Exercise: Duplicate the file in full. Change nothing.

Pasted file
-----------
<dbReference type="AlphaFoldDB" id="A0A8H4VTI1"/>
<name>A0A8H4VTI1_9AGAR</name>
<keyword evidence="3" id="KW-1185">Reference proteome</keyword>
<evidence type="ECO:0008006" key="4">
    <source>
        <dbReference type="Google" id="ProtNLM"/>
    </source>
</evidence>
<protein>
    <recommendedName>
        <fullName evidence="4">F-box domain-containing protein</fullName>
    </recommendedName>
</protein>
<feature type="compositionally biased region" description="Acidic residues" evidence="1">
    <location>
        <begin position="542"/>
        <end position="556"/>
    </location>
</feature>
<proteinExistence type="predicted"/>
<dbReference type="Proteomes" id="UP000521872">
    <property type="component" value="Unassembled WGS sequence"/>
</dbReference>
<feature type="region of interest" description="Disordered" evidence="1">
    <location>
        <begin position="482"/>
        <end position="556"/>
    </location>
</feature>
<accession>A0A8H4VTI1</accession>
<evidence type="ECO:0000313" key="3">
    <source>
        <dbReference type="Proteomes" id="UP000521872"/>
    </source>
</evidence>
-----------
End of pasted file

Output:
<dbReference type="AlphaFoldDB" id="A0A8H4VTI1"/>
<name>A0A8H4VTI1_9AGAR</name>
<keyword evidence="3" id="KW-1185">Reference proteome</keyword>
<evidence type="ECO:0008006" key="4">
    <source>
        <dbReference type="Google" id="ProtNLM"/>
    </source>
</evidence>
<protein>
    <recommendedName>
        <fullName evidence="4">F-box domain-containing protein</fullName>
    </recommendedName>
</protein>
<feature type="compositionally biased region" description="Acidic residues" evidence="1">
    <location>
        <begin position="542"/>
        <end position="556"/>
    </location>
</feature>
<proteinExistence type="predicted"/>
<dbReference type="Proteomes" id="UP000521872">
    <property type="component" value="Unassembled WGS sequence"/>
</dbReference>
<feature type="region of interest" description="Disordered" evidence="1">
    <location>
        <begin position="482"/>
        <end position="556"/>
    </location>
</feature>
<accession>A0A8H4VTI1</accession>
<evidence type="ECO:0000313" key="3">
    <source>
        <dbReference type="Proteomes" id="UP000521872"/>
    </source>
</evidence>